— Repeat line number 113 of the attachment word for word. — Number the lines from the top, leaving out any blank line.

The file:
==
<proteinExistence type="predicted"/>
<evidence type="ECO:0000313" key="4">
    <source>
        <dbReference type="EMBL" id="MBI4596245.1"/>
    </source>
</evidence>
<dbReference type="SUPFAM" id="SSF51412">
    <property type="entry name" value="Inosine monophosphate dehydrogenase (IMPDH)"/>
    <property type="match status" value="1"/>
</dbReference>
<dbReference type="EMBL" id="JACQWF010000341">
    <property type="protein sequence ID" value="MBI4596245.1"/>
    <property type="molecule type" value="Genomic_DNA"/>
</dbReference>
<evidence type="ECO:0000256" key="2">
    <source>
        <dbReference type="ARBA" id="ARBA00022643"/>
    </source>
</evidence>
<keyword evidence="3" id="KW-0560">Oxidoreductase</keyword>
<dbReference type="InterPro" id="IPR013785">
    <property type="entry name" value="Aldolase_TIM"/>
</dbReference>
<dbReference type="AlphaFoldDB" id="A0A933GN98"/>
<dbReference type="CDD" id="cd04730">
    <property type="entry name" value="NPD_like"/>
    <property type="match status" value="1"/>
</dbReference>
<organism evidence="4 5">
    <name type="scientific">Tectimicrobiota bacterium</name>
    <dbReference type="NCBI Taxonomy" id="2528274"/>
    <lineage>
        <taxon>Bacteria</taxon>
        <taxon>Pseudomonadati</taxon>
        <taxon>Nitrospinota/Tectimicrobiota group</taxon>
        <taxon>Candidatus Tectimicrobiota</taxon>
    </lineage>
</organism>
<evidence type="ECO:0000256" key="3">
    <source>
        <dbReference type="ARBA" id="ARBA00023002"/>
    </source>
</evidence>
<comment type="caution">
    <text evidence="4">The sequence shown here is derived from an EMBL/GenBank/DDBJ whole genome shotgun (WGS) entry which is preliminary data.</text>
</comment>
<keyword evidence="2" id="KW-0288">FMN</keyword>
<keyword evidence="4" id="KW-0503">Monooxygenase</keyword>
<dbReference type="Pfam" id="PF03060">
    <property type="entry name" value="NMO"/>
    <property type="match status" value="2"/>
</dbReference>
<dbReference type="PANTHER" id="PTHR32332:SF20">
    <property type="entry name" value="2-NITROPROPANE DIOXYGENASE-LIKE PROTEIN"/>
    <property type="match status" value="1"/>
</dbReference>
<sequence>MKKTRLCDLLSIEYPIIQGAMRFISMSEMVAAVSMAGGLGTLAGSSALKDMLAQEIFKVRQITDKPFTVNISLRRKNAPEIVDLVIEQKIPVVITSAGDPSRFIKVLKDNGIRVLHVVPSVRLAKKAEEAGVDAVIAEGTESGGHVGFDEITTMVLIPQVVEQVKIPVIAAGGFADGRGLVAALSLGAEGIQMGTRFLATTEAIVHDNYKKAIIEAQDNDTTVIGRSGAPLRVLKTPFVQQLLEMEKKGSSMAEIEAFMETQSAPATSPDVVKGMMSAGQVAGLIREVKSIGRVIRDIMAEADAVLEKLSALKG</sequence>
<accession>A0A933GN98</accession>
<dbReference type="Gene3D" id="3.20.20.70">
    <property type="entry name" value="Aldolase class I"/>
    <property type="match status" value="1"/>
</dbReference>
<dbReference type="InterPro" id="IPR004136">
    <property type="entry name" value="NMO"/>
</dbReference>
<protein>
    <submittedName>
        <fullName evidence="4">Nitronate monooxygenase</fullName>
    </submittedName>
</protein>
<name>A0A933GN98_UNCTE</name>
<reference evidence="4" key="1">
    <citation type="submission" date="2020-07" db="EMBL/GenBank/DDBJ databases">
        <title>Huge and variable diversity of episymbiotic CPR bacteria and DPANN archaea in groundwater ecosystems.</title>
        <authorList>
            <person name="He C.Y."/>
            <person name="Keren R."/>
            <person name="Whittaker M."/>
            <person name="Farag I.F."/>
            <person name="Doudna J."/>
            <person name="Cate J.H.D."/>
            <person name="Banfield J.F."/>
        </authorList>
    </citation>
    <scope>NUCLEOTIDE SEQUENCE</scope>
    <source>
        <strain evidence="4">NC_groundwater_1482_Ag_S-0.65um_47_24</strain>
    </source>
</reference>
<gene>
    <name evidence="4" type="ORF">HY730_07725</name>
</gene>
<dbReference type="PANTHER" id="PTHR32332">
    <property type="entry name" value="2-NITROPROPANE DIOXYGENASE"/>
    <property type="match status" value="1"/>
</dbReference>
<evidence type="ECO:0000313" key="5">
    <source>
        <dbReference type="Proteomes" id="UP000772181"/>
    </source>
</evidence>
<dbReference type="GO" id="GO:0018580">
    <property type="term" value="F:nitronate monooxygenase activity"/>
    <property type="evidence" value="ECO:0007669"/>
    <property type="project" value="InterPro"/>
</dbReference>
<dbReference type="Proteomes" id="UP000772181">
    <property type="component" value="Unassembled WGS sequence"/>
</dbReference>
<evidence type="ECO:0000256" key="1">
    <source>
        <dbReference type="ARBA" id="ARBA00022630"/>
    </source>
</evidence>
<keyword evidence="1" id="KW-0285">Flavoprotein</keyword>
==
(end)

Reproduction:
    </source>